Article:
NEW YORK (GenomeWeb) – A Memorial Sloan Kettering Cancer Center-led team has started documenting the role that whole-genome doubling (WGD) may play in the dynamics of different cancer types and subtypes.
The researchers prospectively generated targeted sequence data for nearly 10,000 advanced cancer cases, identifying WGD in almost one-third of the tumors. Their follow-up analyses suggested these WGD events often occurred relatively early on in the cancer development process, arising more frequently in tumors from certain lineages or cancer subtypes.
Along with investigations into the molecular features that tend to accompany WGDs, the team delved into the clinical outcomes for patients with WGD tumors, uncovering evidence for poorer outcomes and increased morbidity in the cases involving WGDs across cancer types. The results appeared online today in Nature Genetics.
"The ability of WGD to identify poor prognosis primary tumors, as in the case of the pancreatic cancers profiled here, could inform the design of new adjuvant trials in specific populations of high-risk patients," corresponding author Barry Taylor, an oncology, epidemiology, and biostatistics researcher at MSKCC, and his colleagues wrote, noting that "concurrent sequencing of matched normal specimens from cancer patients is essential for its robust detection."
The team did targeted sequencing on matched tumor and normal blood samples from 9,692 consecutive advanced cancer cases, representing 55 tumor types, using the MSK-IMPACT sequencing platform. More than 28 percent of the tumors showed signs of WGD, the group reported, including nearly 60 percent of germ cell tumors, but just a fraction of non-Hodgkin lymphomas and gastrointestinal neuroendocrine tumors.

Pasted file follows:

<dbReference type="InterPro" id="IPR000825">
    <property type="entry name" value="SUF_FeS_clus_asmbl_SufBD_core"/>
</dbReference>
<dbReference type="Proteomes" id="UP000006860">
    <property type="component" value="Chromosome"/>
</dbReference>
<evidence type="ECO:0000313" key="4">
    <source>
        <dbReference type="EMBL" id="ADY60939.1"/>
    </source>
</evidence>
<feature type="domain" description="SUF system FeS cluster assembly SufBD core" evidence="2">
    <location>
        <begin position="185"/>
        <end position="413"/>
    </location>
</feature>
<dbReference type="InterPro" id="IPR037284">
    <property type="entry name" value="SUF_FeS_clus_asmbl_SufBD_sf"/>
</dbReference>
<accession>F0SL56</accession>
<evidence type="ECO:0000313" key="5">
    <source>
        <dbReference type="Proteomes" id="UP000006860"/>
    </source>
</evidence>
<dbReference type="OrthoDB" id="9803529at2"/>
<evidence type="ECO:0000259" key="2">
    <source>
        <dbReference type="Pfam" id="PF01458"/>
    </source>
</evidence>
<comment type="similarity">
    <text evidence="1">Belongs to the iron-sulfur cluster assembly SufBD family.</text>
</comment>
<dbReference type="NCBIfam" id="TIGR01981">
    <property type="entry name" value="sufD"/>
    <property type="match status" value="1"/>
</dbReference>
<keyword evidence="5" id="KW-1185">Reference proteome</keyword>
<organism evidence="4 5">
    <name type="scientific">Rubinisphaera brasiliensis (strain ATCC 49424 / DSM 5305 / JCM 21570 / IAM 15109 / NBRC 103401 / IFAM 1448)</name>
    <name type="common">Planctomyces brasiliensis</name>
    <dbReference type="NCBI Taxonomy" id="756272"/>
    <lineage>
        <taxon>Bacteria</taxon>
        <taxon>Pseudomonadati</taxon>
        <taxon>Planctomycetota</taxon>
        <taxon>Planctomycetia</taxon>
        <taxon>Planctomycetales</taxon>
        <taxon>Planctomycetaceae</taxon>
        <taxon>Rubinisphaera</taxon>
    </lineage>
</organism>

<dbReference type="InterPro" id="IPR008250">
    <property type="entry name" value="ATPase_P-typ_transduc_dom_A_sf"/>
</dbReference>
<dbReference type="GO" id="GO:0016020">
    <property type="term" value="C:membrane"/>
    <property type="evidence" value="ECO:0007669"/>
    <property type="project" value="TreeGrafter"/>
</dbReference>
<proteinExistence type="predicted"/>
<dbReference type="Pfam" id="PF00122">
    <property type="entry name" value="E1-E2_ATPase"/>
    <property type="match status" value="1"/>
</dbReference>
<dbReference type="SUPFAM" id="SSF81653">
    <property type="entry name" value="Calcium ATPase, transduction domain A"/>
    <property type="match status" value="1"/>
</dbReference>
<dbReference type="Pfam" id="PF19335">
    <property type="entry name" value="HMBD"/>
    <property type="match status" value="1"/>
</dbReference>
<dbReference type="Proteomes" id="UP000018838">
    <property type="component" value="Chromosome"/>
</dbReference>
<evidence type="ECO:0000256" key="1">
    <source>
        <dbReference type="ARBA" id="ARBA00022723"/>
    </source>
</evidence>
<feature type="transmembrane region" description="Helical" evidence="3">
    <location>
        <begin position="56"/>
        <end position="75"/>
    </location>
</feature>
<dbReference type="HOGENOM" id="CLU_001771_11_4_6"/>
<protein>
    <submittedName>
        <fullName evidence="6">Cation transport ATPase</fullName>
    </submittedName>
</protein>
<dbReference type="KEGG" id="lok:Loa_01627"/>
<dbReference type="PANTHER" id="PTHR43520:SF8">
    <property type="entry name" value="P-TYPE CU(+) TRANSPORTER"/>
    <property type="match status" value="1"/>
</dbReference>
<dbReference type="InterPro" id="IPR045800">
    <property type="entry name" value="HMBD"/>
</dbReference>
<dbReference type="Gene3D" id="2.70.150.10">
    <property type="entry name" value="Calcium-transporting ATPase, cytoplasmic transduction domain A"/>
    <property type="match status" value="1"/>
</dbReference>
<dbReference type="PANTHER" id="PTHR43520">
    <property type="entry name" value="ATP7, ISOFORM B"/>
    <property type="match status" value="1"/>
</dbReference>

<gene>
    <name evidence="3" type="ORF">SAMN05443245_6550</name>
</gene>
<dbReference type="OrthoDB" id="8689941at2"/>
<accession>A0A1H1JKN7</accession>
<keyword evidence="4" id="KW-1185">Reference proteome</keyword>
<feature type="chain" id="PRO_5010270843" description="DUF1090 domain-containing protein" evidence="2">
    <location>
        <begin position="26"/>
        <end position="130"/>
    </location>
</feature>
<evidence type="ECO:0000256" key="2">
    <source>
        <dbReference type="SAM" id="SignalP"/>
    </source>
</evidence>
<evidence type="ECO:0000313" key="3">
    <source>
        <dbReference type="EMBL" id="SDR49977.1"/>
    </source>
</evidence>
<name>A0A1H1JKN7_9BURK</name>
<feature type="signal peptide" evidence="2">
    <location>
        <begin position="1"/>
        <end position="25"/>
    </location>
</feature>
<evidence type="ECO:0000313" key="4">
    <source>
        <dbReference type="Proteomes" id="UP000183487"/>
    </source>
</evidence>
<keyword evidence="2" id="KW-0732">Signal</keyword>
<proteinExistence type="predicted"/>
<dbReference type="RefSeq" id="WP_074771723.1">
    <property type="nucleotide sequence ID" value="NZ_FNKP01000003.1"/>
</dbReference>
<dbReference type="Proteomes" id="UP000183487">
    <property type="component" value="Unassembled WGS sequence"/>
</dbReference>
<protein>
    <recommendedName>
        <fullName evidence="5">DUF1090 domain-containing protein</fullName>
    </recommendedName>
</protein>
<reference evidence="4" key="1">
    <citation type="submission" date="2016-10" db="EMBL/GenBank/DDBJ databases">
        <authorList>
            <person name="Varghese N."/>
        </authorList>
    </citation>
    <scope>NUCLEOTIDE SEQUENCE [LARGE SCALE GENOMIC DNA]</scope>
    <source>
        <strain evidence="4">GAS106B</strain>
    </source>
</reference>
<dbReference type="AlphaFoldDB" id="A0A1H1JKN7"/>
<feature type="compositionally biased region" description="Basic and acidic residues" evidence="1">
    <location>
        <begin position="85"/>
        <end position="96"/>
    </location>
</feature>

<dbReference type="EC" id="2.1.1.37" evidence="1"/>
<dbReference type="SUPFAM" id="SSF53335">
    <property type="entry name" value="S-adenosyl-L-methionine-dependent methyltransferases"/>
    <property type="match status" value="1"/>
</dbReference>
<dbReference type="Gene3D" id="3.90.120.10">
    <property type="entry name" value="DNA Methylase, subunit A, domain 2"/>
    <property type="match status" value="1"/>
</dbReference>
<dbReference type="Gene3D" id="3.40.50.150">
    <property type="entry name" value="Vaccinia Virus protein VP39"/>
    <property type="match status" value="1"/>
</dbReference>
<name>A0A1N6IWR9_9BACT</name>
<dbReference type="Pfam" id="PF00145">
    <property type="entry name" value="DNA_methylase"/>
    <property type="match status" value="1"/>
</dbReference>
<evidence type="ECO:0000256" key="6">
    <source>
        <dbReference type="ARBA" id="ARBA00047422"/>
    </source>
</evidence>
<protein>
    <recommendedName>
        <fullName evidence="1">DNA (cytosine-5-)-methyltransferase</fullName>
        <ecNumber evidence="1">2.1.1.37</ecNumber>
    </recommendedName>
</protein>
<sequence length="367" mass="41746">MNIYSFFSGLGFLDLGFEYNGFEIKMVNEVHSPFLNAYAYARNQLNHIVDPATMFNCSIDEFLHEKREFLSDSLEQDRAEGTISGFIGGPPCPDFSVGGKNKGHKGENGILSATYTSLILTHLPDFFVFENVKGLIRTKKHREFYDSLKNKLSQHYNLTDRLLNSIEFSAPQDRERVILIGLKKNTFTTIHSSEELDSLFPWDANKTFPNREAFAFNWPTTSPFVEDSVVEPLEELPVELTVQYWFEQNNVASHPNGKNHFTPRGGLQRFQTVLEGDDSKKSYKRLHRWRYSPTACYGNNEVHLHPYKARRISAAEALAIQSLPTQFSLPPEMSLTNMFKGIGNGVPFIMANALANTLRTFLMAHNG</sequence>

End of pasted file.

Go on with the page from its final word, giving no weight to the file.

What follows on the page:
The prevalence of WGD appeared to vary by cancer subtype and with distinct molecular features as well, the researchers explained, prompting a closer investigation of related genomic alterations, tumor trajectory, and patient outcomes.
"Upon determining the likely presence or absence of WGD in the cancer genomes of 9,692 prospectively sequenced patients, we sought to systematically assess its evolutionary impact, genomic associations, and prognostic significance in both common and rare cancer, and to evaluate whether the availability of such information could ultimately impact clinical management," they wrote.
Although WGD was far more common in tumors containing TP53 mutations, for example, more than one-fifth of tumors with wild-type TP53 — particularly those containing CCND1 amplifications or displaying E2F-mediated G1 arrest — also underwent WGD. These duplications appeared to follow early driver mutation events, the team reported, and WGD closely corresponded with tumor proliferative indexes gleaned from RNA sequence data for more than 10,500 tumor samples profiled for the Cancer Genome Atlas project.
When the researchers folded in survival data, they found that WGD was consistently associated with shorter overall survival times in their pan-cancer analysis and in specific cancer types including pancreatic cancers and KRAS-mutant colorectal cancers.
"[O]ur analysis of WGD was performed in prospectively characterized cancer patients using clinical sequencing data, the results of which could be practice-changing if evidence-based guidelines can be established for the use of this information to inform clinical decision-making," Taylor and co-authors concluded.